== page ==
13 NOV 2008 General News

Sports medicine pioneer Harmon Brown passes away

A portrait of Harmon Brown - member of the IAAF Medical and Anti-Doping Commission (Freelance)A portrait of Harmon Brown - member of the IAAF Medical and Anti-Doping Commission (Freelance) © Copyright

MonteCarloIt was with great sadness that the IAAF received the news that Charles Harmon Brown, a pioneering energy in the field of sports medicine, and a long time member of the IAAF Medical and Anti-Doping Commission, passed away on Tuesday afternoon (11 November).

A former hurdler, he attended Lafayette College in Easton, Pennsylvania on an academic scholarship, where he graduated Cum Laude with a B.A. in Chemistry in 1952 and was a four-time Conference champion. Brown’s life long passion for athletics saw his expertise in medicine and sport, combine. Energised first as a college coach with his work to get women athletes the right to compete at collegiate level, he was later to make huge efforts in the field of anti-doping, and made pioneering research into the effects of strenuous exercise on the female body.

A Javelin Throw, Discus Throw, and Shot Put coach, Brown trained from club to high school to national and international level including work with three Olympians. In particular, Brown coached ten USA Track and Field international teams from 1967 to 1986 including two Olympic and two Pan Am Games squads.

As a physician Brown’s specialty was as an endocrinologist. In his time with Team USA as chair of USATF's Sports Medicine and Sports Science Committee he worked to find physiological, biochemical and nutritional performance benefits to counter the rise in drug use in elite sport. Brown also did some of the earliest work on the effects of distance running and strength training on women to demonstrate women’s physiological and performance capacity—in part to dispel existing beliefs that women would somehow sustain “harm” by running more than 800 meters or taking part in a weight training regime.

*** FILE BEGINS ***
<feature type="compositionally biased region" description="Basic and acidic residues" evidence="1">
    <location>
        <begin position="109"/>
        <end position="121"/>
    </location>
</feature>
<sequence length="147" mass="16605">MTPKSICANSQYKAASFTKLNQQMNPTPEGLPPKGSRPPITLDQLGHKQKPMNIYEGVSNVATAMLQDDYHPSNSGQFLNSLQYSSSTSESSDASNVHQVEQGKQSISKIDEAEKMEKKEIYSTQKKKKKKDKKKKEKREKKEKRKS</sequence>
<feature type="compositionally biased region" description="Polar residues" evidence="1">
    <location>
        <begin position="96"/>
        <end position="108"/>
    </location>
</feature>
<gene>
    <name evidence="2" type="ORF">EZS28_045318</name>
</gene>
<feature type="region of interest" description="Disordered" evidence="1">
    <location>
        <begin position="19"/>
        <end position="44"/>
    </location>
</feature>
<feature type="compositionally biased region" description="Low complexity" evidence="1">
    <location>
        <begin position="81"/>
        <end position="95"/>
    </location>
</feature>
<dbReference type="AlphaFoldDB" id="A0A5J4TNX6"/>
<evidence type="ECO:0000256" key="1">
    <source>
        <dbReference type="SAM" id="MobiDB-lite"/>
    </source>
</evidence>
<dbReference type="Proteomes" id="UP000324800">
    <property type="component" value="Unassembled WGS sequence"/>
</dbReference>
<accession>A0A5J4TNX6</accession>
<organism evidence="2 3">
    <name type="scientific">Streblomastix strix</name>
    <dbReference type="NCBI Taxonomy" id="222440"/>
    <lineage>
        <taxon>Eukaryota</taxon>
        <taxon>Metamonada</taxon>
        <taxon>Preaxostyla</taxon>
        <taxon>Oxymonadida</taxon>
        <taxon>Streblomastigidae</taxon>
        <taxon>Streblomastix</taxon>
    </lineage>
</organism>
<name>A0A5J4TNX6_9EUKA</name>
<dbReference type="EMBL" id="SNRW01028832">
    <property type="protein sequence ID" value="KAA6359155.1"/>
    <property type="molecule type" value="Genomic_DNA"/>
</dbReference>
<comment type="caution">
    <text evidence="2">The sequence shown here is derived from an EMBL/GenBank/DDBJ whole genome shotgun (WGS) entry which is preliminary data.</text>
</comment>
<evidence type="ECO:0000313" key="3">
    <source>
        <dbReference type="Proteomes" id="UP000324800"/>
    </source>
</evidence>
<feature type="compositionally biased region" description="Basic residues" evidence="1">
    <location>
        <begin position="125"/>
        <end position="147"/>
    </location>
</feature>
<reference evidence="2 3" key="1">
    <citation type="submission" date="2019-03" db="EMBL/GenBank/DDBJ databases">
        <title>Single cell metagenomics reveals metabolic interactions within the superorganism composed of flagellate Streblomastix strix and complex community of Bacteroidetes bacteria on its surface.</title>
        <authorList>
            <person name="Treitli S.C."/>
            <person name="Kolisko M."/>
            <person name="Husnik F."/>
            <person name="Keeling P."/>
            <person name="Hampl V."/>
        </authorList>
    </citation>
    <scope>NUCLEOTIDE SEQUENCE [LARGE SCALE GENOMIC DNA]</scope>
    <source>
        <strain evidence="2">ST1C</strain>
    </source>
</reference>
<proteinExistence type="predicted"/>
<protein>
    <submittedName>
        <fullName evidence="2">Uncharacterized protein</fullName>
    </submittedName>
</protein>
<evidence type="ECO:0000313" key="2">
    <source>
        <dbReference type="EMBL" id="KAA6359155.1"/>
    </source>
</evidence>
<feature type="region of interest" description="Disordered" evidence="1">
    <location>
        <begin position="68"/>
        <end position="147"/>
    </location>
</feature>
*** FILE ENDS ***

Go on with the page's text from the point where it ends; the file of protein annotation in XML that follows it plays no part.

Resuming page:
At global level in the early 1980s Brown helped to initiate and then chair the IAAF Medical Education Working Group a forerunner to the current Medical and Anti-Doping Commission on which he also served until stepping down in 2007. In all, Brown's contribution to the IAAF’s medical and anti-doping programme consisted of a remarkable 24 years of devoted service, a period which also involved many appointments as Medical Delegate to IAAF championships. In recognition of his service, Brown was made a recipient of the IAAF Veterans’ Pin in 2007.

Brown received a number of other awards for his work as a coach, official, administrator, and researcher, including the Joseph Robichaux Memorial Award from USATF for his contributions to women’s track and field (1983); the Dick Barbour Meritorious Service Award from the Pacific Association of USATF (1989); the Robert Giegengack Award from USA Track and Field for contributions to the sport (1995); the Tom Moore Lifetime Service Award from the Pacific Association of USATF (2004); and the Heliodoro and Pat Rico Lifetime Achievement Award from USATF (2008).

Setting up teaching programmes in sports medicine around the world, equipping doctors to help athletes stay healthy while achieving top performance always remained Brown’s working ethos.

Brown was a well respected author, notably the editor and co-author of the ‘IAAF Medical Manual for Athletics and Road Running Competitions: A Practical Guide’, a publication which is now in its third edition, and was a contributing author to the 'USA Track and Field Coaching Manual'.

IAAF